In memorial - Flight 93
Eric Renderking Fisk | September 11th, 2004
I never make it all the way though an article on the first try when the content is about September 11th’s United Airlines Flight 93. Somewhere while reading the article I always stop and put it down or walk away from the computer screen. Then I walk around the house for a few minutes. I’ll make a cup of coffee or give my oldest son a hug… this year I’ll be able to give my youngest son (who’ll be 8 days shy of a month old) a kiss on the cheek or pick him up. I procrastinate in finishing the article.
Writing about this subject is even worse. I’ve typed a few words then repeated the routine… walk around, kiss my wife and sons, make a cup of coffee… maybe even go on-line and make believe that I’m looking for more material to write about while actually avoiding the subject. Writing about this is something that can’t be done in one sitting.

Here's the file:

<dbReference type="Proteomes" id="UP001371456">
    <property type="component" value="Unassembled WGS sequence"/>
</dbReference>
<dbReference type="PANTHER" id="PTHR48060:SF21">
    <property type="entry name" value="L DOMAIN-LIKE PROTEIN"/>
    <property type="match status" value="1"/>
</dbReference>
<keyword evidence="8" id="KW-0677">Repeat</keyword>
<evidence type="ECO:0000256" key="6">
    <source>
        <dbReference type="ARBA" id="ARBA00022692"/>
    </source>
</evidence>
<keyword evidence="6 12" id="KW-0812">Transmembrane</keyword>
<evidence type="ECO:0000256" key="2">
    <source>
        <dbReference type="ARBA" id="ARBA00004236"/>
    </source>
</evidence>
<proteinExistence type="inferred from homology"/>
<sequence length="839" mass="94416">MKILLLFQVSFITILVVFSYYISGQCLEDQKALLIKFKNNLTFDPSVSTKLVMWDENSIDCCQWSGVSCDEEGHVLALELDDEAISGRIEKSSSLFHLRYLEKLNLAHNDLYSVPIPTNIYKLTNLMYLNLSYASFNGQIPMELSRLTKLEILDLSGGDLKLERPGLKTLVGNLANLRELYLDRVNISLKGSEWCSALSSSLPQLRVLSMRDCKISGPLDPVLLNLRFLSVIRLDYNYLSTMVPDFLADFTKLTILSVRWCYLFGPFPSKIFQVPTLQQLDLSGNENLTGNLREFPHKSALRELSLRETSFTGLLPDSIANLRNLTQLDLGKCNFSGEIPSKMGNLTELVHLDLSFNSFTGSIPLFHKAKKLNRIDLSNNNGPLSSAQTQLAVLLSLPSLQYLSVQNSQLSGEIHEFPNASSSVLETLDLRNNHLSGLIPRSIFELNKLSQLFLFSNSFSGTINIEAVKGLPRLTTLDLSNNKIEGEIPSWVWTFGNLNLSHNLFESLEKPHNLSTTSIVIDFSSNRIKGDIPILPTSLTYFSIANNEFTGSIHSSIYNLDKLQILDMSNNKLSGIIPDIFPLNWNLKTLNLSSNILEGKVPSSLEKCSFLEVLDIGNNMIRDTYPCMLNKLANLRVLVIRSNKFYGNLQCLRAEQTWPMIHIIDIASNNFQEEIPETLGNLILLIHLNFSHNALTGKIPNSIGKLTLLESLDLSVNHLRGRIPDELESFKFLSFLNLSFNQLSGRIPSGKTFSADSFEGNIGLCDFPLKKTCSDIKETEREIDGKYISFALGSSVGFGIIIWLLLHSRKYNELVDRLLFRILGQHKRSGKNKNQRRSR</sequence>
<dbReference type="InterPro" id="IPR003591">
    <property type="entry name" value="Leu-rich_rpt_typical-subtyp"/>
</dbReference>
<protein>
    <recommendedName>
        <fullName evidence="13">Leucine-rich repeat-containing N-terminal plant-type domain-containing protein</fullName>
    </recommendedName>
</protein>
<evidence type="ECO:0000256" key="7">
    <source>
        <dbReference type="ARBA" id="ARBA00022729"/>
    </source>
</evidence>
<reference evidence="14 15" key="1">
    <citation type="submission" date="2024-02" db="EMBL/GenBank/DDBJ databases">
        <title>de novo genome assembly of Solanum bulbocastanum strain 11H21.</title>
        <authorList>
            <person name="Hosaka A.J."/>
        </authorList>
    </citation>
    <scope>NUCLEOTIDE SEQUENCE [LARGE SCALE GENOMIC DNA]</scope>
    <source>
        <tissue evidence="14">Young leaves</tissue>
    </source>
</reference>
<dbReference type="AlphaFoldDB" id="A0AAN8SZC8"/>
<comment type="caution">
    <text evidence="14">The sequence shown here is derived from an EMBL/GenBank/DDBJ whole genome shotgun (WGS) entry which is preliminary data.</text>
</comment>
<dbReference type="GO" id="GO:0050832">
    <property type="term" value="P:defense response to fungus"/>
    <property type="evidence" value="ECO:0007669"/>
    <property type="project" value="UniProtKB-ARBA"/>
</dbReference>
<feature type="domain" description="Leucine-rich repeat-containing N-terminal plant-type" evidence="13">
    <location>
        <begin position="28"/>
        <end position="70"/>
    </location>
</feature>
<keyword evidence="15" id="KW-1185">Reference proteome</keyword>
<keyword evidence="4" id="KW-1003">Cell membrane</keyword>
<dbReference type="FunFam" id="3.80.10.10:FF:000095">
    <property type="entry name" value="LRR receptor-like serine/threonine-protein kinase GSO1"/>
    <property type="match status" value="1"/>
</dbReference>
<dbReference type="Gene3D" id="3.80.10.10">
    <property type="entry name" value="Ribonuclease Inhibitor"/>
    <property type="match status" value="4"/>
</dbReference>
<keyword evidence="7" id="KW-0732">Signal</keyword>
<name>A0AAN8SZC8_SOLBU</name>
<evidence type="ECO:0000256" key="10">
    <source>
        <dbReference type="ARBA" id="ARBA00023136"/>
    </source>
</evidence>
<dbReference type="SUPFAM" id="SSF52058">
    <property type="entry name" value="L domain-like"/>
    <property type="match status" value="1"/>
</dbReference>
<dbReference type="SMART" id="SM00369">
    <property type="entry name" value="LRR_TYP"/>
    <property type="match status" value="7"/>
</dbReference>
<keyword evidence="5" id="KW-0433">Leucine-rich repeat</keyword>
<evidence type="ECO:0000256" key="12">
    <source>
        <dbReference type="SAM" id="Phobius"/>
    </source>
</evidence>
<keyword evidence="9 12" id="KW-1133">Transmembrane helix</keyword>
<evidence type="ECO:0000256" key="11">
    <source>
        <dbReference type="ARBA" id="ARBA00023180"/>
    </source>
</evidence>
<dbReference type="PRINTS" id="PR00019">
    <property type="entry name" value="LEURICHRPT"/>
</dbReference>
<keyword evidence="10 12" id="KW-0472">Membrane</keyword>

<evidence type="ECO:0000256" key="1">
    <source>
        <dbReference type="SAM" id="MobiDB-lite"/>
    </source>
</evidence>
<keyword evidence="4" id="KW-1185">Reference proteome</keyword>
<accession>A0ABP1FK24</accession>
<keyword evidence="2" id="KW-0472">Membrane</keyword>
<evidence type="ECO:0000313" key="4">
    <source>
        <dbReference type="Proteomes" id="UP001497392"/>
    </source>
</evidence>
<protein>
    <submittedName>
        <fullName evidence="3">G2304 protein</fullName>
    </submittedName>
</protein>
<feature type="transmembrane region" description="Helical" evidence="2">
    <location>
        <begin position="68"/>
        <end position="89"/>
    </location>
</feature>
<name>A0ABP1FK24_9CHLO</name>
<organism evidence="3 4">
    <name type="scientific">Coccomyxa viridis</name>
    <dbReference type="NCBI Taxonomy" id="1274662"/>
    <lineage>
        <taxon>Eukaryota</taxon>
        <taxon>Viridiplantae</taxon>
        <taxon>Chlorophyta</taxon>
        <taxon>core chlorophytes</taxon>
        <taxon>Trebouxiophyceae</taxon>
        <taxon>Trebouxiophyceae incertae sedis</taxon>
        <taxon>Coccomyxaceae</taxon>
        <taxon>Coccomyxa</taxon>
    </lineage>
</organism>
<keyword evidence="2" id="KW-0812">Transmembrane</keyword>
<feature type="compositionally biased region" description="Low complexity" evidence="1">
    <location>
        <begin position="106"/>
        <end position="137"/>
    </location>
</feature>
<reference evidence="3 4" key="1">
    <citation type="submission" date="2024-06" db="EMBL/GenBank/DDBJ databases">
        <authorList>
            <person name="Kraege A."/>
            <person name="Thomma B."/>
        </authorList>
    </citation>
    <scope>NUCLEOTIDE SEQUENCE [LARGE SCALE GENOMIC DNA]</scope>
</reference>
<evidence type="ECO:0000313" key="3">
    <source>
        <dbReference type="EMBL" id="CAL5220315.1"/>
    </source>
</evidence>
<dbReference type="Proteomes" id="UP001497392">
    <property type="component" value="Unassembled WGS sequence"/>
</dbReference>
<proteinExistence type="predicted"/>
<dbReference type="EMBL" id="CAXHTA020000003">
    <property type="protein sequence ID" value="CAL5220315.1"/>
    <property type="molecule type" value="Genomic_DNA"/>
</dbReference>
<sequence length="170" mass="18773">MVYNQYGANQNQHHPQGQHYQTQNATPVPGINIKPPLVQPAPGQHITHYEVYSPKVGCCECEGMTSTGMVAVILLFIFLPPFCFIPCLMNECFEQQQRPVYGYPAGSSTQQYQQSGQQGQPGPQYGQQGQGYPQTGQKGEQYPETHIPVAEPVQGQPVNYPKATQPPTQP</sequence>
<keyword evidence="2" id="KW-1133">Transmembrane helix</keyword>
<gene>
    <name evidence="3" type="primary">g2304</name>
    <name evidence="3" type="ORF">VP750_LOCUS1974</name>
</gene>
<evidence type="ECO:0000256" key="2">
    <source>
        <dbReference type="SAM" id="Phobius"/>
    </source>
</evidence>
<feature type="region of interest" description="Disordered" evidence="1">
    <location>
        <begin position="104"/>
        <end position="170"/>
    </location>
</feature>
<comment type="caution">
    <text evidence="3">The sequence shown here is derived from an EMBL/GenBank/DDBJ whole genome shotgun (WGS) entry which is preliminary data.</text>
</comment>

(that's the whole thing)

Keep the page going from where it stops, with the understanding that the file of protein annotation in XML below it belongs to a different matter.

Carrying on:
The question is why can’t I endure writing about this for more than 5 minutes at a time? And am I alone when it comes to writing about Flight 93 because out of all the events that happened on September 11th it feels as if it’s the least written about. I might be wrong because we don’t read much about the Pentagon in Washington D.C. loss on September 11th too much, either.
Out of all the stories on September 11th though… this seems to touch me more deeply. We’ve all read the stories about those few passengers on the plane that were able to call home and tell their families what had happened. As soon as the passengers found out that two other planes had struck The World Trade Centers in New York and the Pentagon and they knew the plane had turned and headed east towards Washington D.C. they knew their situation wasn’t a simple hijacking. They knew the plane they were on was going to be used as a missile just as the others had on that day. Not only were their lives at stake, but so were the lives of countless strangers somewhere in the area. The Capitol Building, the monuments, the White House… they didn’t know but they understood what was at stake and they didn’t want to be remembered as victims who were a part of this horror.
We also know that some of the passengers decided to take the plane back. What is not clear though is if the pilots were killed along with one of the flight attendants when the terrorists first took the plane… there is also no way of knowing what was their intention was if they ever took the plane back from the hijackers.